By Stephanie Hintz

Tra Art

Tracy Pesche

Lake Geneva, Wis.


Facebook: @TraArtStudio

“It’s not hard to connect with stores; you just have to be where they go to shop,” says artist Tracy Pesche of Trā Art of Lake Geneva, Wis­consin. “Buyers go to the big gift shows, like the Atlanta Gift Show. Yes, it is a financial risk to attend one of these shows, but it will very quickly let you know if you are on the right career path.”

Pesche is definitely on the right career path; she expanded from retail sales to wholesale shows when she established her company as an LLC and attendance the Buyer’s Market of American Craft. She had great success the two years she participated in that show. “I didn’t go back in 2012, but that was because I had more stores than I could supply and I didn’t need to do the show,” she recalls.

Before that, she had dipped her toes into the wholesale market when she listed her company on, now “I have only done a few retail shows; I have pretty much always been a wholesaler,” Pesche says.

Early artistic roots

Pesche says that although she began her formal career in craft in 2010, she had been selling her work back in the 1990s while still in high school. “I have always enjoyed making things. When I was little, I would make potholders and sell them at my parent’s garage sales. I realized early on that it was very gratifying to sell something that you made,” she remembers. “I have also always loved color; it makes me happy and I like to make others happy as well.”

Pesche went on to develop her skills in the art field in college; she graduated with a Bachelor of Arts from Augustana Col­lege in 2003 and then received a Bachelor of Fine Arts degree from the Art Institute of Chicago the following year. “I was actually a ceramics major,” she says.

When demand exceeds supply

Fantastic sculptural wood art, such as hearts, fish, and suns are some of the company’s best-selling styles. “I think it is the whimsical, hap­py nature of my pieces that attracts my customers,” Pesche says.

Due to demand, the artist has ex­panded her production to incorporate the aid of a small group of artists from Bali. “It is a husband and wife team that is amazing at executing my designs,” Pe­sche attests. “They have family that I am friends with here in the states, and I am so lucky to have found the talent and some extra hands to help me.”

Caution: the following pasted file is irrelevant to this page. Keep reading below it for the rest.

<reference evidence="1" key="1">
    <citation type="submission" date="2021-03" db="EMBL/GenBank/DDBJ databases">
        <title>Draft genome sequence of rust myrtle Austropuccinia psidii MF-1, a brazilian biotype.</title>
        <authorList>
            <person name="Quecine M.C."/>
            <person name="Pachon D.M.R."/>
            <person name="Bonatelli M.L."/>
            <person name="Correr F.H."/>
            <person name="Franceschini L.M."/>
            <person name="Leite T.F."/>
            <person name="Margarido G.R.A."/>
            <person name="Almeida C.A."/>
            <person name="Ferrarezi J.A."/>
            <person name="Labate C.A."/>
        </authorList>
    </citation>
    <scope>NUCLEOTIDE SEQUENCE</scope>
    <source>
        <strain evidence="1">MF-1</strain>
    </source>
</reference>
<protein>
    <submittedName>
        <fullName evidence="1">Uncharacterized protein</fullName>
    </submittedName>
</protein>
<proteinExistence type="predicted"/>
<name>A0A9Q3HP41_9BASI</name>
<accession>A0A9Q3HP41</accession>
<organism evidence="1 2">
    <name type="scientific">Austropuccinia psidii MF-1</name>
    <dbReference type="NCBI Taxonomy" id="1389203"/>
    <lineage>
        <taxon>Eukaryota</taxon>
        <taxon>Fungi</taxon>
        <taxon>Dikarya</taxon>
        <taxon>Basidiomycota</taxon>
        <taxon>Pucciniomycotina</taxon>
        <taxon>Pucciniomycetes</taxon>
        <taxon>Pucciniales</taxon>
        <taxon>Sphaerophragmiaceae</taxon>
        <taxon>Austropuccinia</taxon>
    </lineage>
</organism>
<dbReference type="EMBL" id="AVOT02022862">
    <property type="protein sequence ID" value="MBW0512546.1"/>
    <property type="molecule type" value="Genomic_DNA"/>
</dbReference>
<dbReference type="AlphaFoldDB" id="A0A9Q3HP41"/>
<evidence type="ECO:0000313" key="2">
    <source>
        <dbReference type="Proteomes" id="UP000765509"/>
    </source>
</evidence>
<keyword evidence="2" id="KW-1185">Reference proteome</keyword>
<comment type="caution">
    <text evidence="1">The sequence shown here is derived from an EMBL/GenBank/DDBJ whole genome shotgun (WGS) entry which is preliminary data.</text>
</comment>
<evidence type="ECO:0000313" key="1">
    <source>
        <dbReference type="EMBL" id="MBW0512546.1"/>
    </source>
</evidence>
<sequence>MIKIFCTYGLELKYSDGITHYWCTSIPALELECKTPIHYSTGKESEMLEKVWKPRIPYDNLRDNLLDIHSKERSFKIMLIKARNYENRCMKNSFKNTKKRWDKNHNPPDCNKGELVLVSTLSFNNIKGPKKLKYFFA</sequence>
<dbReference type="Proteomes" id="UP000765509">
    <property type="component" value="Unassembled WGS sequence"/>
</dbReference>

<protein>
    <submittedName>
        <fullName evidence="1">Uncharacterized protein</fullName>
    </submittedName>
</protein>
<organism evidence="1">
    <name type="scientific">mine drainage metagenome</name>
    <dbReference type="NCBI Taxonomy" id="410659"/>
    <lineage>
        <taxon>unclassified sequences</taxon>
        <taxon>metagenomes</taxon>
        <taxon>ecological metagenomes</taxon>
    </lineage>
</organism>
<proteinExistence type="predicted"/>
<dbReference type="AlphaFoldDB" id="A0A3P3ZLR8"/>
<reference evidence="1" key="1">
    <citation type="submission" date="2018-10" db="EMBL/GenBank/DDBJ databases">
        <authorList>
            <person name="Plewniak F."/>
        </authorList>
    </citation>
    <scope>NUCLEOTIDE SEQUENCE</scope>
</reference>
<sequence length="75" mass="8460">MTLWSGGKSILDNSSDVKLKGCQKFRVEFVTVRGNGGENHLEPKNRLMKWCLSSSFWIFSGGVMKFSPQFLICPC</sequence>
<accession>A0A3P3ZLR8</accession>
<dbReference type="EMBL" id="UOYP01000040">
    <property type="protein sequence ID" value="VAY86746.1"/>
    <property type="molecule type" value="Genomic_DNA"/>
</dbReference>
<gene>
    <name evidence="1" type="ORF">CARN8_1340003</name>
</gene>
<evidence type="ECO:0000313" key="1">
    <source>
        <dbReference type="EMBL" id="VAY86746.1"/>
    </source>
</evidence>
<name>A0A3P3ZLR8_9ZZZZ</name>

Pesche does continually work in her studio and makes quite a few pieces her­self. “I like to make sure my top galleries that have been with me since the begin­ning have what they need,” she explains. “I don’t differentiate between what I per­sonally make and what my helpers make. They are all my designs, and each is hand­made to the same standards.”

A fish sculpture in the making inside Pesche’s Wisconsin Studio

Handmade business challenges

There are many challenges that handmade business owners such as Pesche face every day. The most difficult aspect for her was “just deciding to be all in” and choosing to make her business a full-time affair. “Now that I am a mother of two boys — a four-year-old and an eight-month-old, the most difficult thing is to find the time. But when I do get to work, I am reminded how much I love my job.”

What is most important when it comes to sharing her work with buyers and collectors is that Pesche says it brings joy and happiness to them. “Life is so serious; for one minute if someone can look at my art and smile, I think that is great.”

Tra Art’s 30″ tall color stripes are a unique way to accent a fun interior space

Tracy’s Words to the Wise

  1. Go for it! You never know how it will go unless you try.
  2. Go big or go home! It sounds harsh, but it’s really true. Don’t waste your time in little retail shows; attend a large wholesale show.
  3. Every business has its ups and downs, but just keep putting one foot in front of the other and keep going.